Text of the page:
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Press Release – 5 December 2017

EU blacklist of tax havens is a sham

 

(Brussels, 5 December 2017) After months of screening some 90 jurisdictions and countries in light of EC criteria of lack of transparency and harmful tax measures such as 0 or near 0 corporate tax rates, EU Finance Ministers have agreed a tiny list of 17 countries: American Samoa, Bahrain, Barbados, Grenada, Guam, South Korea, Macau, Marshall Islands, Mongolia, Namibia, Palau, Panama, Saint Lucia, Samoa, Trinidad and Tobago, Tunisia and United Arab Emirates are the countries listed, officials said.

 

The list excludes the most active harmful tax countries or jurisdictions including Benelux, Ireland, Malta, Cyprus, Switzerland, British channel islands, US Delaware, Singapore or Hong-Kong. Even Bermuda, that hosts the Paradise's offshore services firm Appleby, did not make it to the list.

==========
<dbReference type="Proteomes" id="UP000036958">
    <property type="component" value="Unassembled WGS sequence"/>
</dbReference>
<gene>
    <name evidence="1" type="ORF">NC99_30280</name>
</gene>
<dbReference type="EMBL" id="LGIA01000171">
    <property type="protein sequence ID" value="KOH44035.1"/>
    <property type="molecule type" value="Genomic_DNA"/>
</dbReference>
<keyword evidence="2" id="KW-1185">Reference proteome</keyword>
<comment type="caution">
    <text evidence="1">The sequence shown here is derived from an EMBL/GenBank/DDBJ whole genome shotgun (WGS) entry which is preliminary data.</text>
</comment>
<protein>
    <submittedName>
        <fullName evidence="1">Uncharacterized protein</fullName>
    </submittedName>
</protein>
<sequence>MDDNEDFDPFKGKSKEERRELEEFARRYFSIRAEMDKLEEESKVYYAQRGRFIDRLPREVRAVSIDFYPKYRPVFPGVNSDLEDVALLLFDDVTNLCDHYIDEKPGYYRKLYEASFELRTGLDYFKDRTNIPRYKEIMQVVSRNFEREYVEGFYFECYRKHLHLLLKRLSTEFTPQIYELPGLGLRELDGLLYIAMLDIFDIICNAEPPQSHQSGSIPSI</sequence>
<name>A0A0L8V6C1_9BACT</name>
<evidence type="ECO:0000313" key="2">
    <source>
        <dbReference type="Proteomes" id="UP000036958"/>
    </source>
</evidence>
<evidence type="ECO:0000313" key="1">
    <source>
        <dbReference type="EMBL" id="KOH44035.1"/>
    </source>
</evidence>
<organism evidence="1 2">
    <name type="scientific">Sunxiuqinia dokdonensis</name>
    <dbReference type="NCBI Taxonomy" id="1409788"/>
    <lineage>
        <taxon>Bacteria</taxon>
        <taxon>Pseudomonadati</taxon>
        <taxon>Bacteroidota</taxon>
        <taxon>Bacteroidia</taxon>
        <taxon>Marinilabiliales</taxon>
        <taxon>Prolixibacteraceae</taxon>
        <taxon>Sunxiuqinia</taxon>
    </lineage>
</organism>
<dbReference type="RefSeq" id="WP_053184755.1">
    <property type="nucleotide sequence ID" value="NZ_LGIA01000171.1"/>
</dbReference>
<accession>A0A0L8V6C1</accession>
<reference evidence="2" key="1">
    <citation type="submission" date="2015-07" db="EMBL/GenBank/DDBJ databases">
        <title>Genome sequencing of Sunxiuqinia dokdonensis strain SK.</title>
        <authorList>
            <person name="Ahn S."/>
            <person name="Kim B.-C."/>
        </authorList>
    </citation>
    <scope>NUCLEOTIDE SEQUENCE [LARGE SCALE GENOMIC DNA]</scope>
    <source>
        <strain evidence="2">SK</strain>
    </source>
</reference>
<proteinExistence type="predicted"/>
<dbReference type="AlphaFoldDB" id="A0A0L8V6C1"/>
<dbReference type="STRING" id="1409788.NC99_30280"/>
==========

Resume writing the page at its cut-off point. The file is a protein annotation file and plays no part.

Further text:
Jan Willem Goudriaan, General Secretary of EPSU, said "This tax havens list is a big sham. EU Finance Ministers have failed to agree a coherent and transparent blacklist with deterring sanctions to make it effective. Coupled with the cuts in corporate taxes in many EU countries, today's decision means that tax competition in and outside Europe will continue to run the show at the expense of workers' wages and quality public services.

 

It also means that trade unions, NGOs, investigative journalists and whistleblowers will need to continue to do the transparency job that governments are not willing to do."

 

Nick Crook, head of international for the UK's largest public services trade union UNISON said: "It's disappointing that this list fails to name some of the world's biggest tax haven offenders. The international community needs to do much more to tackle tax avoidance, and offshore tax scams that are happening on a grand scale. The richest individuals in our society should be making the biggest contribution to our public services – not hiding money abroad, and shirking their obligations"

 

On the international scene, as tax rules for the digital economy are being discussed, this list is a sign that the EU is losing its credibility on fair tax.